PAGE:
The City of Chicago negotiated pension benefit and funding reforms with many of its unions and then worked with the Illinois General Assembly to pass legislation that would make the City’s Municipal and Laborer’s Funds more sustainable. The legislation is currently being challenged in Cook County Circuit Court. You can read more about Chicago pension reform litigation here. The City’s Police and Fire Funds are also dangerously underfunded and are tied to a legislative requirement passed in 2010 that the City increase its funding to the Police and Fire Funds. The change to the funding requirement will result in an increase in the City’s contribution to those two funds of approximately $550 million in 2016. Including increased funding associated with the Municipal and Laborers reforms, the City’s total required contributions to public pensions are expected to grow from an anticipated $478.3 million in 2015 to $1.1 billion in 2016. This is an increase of approximately $627 million for all four of the City’s pension funds. As a result of the growing unfunded pension liabilities and increased pension contributions, Moody’s warns of “increased pressure on the city’s operating budget.”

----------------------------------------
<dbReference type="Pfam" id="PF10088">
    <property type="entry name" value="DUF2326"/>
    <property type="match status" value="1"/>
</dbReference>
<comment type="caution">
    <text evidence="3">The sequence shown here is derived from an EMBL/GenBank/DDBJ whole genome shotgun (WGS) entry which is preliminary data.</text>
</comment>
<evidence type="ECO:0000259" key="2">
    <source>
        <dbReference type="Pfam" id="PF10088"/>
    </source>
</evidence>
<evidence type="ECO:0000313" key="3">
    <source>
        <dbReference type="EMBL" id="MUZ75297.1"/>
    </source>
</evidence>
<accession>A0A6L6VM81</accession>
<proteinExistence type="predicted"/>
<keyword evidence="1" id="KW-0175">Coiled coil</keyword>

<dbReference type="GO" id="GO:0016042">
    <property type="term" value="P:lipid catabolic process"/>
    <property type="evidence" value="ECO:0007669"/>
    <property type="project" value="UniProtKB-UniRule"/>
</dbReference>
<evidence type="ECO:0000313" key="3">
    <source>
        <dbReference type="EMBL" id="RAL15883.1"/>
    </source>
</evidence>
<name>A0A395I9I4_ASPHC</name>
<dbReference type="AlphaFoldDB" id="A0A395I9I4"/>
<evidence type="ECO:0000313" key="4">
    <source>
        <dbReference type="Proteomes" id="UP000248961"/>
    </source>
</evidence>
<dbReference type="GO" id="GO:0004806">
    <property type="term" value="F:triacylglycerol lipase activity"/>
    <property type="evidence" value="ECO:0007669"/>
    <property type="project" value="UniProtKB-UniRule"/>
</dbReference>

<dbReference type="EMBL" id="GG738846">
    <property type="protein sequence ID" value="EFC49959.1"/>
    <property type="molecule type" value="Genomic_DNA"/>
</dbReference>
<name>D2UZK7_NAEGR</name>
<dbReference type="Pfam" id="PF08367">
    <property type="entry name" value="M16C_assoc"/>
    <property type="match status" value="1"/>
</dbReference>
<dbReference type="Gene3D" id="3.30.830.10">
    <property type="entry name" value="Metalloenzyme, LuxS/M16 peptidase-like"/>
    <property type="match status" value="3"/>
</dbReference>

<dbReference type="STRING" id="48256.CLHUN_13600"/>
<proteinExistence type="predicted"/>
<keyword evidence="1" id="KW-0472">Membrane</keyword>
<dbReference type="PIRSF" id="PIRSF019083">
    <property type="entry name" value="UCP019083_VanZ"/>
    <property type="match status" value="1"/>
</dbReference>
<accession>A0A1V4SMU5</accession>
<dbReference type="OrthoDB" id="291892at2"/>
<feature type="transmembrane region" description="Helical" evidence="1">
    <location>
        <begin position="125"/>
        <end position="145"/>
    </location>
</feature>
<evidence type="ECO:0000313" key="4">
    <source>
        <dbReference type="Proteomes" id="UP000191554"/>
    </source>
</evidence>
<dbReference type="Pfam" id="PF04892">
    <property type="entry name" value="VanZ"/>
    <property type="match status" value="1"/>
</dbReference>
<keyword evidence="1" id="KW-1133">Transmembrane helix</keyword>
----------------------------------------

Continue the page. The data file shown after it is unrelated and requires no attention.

Near-Term Liquidity Pressures
All three major rating agencies have cited the near-term liquidity pressures that the City faces if it is unable to renegotiate terms related to its swap deals. Moody’s Investors Service decision to downgrade the City of Chicago’s bond rating in February and again in May triggered the termination clauses tied to the City’s letters of credit, standby bond purchase agreements, lines of credit, direct bank loans and swaps. The rating triggers, if not renegotiated, may cause additional near-term liquidity issues for the City and possible further ratings downgrades.
All three ratings agencies similarly noted in their reports that the City of Chicago has a strong, well-educated and diverse economy with the legal authority to increase revenue along with good policies and a management team to help address the city’s financial challenges moving forward.
The Civic Federation will continue to monitor the City of Chicago and other major local governments’ plans to address their financial challenges.